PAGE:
“Never on a tournament I saw it like this but I love it really,” she said about the loud Romanian spectators who were counter-balanced by a strong group of fans cheering for her. “It’s amazing that the atmosphere is so great even if it’s against me. I mean a lot of Romanians were here. So obviously they were cheering for her. It’s very nice from them for her, and also I mean I have to deal with it. Of course, the people are very excited. And really, I feel like it’s the right thing.

“I think some people in some other tournaments should take an example from here.”

The 18-year-old could hardly have been more charming, notwithstanding the momentary fits of petulance on the court. It’s hard to describe, but her English is also endearing – a mixture of continental and American added to her native Slovak and Swiss German.

And her youthful exuberance seems genuine. Told after winning that her No. 20 ranking would be moving up to No. 12, her response was, “twelve? No way. Wow. I didn’t know it. You count everything. So yeah, that’s pretty impressive. I cannot believe it.”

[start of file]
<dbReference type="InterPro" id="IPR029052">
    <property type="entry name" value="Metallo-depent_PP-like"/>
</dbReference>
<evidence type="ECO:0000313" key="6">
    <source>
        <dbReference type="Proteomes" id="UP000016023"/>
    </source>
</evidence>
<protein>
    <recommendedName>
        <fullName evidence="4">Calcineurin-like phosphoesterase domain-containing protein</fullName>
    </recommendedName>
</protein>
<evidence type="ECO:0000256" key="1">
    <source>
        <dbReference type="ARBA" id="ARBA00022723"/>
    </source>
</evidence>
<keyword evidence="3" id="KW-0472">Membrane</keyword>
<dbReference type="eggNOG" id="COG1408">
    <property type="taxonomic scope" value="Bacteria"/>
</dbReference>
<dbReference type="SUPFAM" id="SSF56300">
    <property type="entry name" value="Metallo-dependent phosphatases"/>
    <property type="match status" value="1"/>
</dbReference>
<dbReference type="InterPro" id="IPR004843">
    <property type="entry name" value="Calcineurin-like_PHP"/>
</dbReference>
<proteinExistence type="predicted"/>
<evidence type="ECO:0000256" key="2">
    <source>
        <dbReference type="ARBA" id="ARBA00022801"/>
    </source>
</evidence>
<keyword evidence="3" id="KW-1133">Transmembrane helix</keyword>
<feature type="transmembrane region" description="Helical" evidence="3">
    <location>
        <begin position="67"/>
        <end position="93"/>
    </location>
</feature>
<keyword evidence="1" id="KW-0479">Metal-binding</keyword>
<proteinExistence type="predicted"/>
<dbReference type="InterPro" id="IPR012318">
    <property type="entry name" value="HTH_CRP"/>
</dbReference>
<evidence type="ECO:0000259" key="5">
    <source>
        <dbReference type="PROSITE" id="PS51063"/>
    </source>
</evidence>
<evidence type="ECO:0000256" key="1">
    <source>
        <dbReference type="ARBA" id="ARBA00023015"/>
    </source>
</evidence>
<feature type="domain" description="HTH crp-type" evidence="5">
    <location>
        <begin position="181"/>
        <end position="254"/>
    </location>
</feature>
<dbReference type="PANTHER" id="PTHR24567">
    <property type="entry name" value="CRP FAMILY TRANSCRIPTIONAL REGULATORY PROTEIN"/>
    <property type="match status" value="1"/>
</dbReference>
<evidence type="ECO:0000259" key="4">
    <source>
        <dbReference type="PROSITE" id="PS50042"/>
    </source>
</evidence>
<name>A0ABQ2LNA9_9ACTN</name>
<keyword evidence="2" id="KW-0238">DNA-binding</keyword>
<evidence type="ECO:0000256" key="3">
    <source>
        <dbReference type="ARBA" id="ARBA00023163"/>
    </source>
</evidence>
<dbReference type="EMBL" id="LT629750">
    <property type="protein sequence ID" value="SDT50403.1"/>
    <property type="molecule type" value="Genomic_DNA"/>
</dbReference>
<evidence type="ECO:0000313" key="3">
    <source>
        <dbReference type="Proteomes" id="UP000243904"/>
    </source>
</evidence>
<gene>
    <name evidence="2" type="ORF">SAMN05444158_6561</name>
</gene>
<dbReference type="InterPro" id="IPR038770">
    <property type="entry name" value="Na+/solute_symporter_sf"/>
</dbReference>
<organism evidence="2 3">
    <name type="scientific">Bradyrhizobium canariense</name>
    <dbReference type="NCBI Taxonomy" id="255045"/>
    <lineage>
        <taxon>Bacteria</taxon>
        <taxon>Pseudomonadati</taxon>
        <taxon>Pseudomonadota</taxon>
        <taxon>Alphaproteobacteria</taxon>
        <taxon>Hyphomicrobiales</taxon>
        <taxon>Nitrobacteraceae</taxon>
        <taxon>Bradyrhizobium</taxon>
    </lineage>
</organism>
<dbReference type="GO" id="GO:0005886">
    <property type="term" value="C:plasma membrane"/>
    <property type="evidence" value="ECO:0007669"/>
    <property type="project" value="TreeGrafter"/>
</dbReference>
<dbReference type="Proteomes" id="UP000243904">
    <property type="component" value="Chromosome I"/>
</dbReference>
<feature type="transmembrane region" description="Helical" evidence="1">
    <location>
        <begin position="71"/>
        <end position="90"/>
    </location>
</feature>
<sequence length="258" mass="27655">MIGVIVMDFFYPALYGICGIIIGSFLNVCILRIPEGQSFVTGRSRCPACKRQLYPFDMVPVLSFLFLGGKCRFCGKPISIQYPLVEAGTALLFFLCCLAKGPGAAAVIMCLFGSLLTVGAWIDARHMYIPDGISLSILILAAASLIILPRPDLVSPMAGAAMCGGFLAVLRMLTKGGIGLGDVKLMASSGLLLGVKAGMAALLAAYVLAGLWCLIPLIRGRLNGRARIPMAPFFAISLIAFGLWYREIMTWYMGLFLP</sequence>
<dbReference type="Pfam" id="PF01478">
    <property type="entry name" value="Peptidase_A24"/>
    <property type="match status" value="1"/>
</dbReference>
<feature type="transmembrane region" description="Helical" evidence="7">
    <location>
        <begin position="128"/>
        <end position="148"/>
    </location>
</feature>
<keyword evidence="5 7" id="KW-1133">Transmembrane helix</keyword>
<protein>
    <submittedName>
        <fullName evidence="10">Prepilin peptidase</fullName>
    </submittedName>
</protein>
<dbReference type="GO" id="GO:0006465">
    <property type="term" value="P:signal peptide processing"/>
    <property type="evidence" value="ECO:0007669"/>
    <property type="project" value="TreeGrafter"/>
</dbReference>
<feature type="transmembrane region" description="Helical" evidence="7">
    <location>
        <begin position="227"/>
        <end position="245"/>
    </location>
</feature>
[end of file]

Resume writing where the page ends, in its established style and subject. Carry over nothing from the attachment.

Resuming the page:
Spectators at Rogers Cup 2015 believe it and they may have witnessed the birth of a tennis superstar.

Prodigy meets prodigy


Belinda Bencic and Connor McDavid, the first pick in the 2015 NHL draft and now a member of the Edmonton Oilers, were photographed together last Friday at Rogers Cup in Toronto. It’s uncertain that Bencic, being from Switzerland, appreciates just how exceptional McDavid is, but the picture should be amusing to look at in another 10 years when both will likely have left major marks on their respective sports.

Carte postale Montreal


McGill University, much like the University of Toronto, is located on prime real estate in the middle of the city. Right on fashionable Sherbrooke Street, McGill is situated below Mount Royal (in background here), which is the centerpiece of the city’s landscape.

This view on Monday is of a woman having her lunch with the Redpath Museum being the building in the background.